Original Research

‘Deliver us from patriarchy’: A gendered perspective of the Evangelical Lutheran Church in Southern Africa and implications for pastoral care

Sinenhlanhla S. Chisale
Verbum et Ecclesia | Vol 41, No 1 | a2003 | DOI: https://doi.org/10.4102/ve.v41i1.2003 | © 2020 Sinenhlanhla S. Chisale | This work is licensed under CC Attribution 4.0
Submitted: 27 April 2019 | Published: 23 March 2020

About the author(s)

Sinenhlanhla S. Chisale, Department of Practical Theology, Faculty of Theology and Religion, University of Pretoria, Pretoria, South Africa


The church is a fertile ground for nurturing and protecting patriarchy. Within the Christian church, gender equality remains a theoretical notion, and the Evangelical Lutheran Church in Southern Africa (ELCSA) is no exception in this regard. Written from the perspective of African women’s theology, this article critically reflects on and interprets gender issues in ELCSA leadership structures by exploring the gender biases involved in the running of the church and the implications of these biases for gender questions about reformation and pastoral care in ELCSA congregations. Findings indicate that the gender gap in ELCSA structures is neither biblical nor constitutional but is protected by the presence of wives of bishops, deans and pastors who are placed strategically in women’s leagues, particularly the Prayer Women’s League (PWL). In addition, qualifying the bishops, deans and pastors as ex-officio members of these groups constitutes an obstacle to achieving gender equality in the Church’s leadership structures and has implications for pastoral care in the ELCSA.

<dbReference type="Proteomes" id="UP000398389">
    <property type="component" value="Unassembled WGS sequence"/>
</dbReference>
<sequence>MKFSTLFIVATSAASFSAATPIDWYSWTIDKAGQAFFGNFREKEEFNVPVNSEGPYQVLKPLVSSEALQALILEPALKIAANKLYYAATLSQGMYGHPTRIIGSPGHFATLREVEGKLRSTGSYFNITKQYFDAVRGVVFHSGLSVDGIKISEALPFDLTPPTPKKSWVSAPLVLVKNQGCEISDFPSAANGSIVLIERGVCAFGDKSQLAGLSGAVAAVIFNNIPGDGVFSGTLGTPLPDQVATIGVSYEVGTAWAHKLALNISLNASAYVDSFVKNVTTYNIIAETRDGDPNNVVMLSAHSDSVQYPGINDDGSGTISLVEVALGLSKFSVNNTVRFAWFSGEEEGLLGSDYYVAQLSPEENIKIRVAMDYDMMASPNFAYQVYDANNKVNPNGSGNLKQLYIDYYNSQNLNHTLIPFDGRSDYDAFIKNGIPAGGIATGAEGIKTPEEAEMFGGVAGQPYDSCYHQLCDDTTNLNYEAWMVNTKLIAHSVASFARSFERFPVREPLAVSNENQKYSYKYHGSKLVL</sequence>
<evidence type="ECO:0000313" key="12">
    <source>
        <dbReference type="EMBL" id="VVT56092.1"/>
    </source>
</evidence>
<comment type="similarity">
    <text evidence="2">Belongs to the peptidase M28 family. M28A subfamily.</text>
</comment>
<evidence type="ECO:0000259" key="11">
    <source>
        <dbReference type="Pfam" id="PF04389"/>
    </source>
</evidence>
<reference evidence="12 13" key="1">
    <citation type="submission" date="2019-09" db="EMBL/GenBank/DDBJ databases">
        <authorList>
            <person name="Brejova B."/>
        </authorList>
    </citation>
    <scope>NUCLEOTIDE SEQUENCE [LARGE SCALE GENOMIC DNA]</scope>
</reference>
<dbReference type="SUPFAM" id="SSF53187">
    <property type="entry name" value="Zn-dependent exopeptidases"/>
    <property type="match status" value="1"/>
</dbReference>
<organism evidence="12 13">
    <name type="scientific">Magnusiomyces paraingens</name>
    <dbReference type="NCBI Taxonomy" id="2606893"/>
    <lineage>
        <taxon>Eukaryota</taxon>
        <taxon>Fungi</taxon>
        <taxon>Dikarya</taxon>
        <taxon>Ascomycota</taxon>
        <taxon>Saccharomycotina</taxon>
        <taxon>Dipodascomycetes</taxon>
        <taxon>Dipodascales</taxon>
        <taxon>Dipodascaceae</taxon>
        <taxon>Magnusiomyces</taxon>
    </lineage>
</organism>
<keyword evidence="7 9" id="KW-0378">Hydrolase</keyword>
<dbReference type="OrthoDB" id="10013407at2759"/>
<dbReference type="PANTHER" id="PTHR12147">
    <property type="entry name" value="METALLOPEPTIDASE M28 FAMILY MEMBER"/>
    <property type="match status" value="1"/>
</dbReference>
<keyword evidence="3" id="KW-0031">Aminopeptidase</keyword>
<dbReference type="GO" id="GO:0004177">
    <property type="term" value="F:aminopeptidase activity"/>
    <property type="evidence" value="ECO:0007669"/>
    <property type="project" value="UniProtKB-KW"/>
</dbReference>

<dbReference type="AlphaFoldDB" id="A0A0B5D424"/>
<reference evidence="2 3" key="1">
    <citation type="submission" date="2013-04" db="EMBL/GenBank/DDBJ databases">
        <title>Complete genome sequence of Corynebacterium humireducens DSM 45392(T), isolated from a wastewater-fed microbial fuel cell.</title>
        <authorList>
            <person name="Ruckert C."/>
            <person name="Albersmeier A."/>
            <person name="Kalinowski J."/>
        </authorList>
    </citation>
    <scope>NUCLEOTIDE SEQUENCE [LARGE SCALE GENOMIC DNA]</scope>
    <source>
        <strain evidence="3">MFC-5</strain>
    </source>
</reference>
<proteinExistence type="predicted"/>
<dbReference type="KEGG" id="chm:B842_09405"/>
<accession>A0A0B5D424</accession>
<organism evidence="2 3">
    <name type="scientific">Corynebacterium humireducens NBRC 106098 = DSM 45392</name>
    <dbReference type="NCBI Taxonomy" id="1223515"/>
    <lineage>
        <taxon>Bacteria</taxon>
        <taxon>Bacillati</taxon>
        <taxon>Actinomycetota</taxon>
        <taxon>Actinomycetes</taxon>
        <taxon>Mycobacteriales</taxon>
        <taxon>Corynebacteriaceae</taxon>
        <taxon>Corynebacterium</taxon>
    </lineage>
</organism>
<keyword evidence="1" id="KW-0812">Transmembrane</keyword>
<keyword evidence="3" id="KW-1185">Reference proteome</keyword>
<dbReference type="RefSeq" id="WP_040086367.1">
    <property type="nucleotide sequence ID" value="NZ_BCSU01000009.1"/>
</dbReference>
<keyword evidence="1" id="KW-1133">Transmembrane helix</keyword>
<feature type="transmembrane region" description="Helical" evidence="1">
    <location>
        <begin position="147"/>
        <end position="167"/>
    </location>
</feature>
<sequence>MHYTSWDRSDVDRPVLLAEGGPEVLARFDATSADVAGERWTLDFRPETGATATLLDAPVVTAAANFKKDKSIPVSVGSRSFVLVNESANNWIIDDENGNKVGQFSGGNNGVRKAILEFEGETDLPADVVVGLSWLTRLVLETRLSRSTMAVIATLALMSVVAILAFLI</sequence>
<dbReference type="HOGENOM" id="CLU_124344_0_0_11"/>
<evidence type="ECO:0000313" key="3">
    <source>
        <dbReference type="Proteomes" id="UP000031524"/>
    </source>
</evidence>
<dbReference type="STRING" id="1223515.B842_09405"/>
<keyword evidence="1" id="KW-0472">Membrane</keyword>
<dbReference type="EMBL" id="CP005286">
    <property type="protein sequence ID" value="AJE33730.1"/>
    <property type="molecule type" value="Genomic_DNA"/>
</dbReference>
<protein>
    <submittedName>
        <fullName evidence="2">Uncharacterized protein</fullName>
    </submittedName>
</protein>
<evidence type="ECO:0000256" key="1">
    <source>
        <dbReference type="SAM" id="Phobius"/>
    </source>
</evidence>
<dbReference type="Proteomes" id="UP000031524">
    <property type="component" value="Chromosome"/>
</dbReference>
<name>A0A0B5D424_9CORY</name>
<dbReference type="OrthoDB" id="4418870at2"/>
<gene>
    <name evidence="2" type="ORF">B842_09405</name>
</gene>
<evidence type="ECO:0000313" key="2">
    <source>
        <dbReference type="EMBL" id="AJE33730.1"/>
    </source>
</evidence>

Intradisciplinary and/or interdisciplinary implications: The article is written from a Christian-anthropological perspective. By reviewing literature from social sciences, practical and systematic theology, it integrates sociological and African traditional assumptions of gender and religion that hinder the African church’s reformation praxis, thereby affecting pastoral care.


reformation; patriarchy; Prayer Women’s League; Evangelical Lutheran Church in Southern Africa; pastoral care; African women’s theology; gender gap; church leadership


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